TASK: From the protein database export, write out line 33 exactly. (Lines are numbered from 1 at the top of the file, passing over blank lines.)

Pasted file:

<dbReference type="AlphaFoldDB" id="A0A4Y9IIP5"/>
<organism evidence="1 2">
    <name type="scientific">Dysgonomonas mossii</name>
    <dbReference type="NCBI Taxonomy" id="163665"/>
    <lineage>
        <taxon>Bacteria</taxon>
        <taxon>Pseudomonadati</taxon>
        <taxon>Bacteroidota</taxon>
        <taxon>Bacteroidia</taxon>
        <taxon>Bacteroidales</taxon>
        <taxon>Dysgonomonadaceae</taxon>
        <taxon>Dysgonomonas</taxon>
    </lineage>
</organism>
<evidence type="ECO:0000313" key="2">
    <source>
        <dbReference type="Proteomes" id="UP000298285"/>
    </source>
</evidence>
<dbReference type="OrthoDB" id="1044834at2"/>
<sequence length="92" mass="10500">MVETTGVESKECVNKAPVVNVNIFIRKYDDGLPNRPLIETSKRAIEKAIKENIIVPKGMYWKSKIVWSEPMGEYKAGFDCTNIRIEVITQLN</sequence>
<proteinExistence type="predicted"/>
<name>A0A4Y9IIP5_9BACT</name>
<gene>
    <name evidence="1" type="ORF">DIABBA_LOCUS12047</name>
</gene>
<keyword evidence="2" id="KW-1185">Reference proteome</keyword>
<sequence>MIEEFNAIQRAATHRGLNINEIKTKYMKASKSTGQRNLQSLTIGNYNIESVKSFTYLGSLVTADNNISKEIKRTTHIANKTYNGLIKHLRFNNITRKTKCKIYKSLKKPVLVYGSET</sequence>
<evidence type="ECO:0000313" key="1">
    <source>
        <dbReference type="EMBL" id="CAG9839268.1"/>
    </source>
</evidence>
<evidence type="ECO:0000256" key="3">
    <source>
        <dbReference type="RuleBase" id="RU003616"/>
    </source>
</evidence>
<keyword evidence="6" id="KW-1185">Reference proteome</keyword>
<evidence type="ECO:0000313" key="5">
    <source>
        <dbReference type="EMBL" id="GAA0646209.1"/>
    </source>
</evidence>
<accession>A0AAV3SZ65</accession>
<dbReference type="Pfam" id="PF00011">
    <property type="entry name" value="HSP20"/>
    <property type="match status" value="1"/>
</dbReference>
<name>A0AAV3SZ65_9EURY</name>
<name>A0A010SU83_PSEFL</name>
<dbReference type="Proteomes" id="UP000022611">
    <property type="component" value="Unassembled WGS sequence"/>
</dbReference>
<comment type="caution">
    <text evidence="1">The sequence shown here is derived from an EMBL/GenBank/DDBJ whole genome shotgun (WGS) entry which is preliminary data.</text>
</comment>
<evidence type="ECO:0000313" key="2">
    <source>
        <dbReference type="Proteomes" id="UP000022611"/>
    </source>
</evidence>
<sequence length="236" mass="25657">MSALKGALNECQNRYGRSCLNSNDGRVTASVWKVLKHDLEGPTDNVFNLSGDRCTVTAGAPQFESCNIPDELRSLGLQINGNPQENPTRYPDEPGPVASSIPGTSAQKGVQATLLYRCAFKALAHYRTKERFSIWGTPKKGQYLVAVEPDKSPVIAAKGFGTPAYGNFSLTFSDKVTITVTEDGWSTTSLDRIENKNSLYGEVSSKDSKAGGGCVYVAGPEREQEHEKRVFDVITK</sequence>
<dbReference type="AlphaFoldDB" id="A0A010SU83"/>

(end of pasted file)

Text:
</evidence>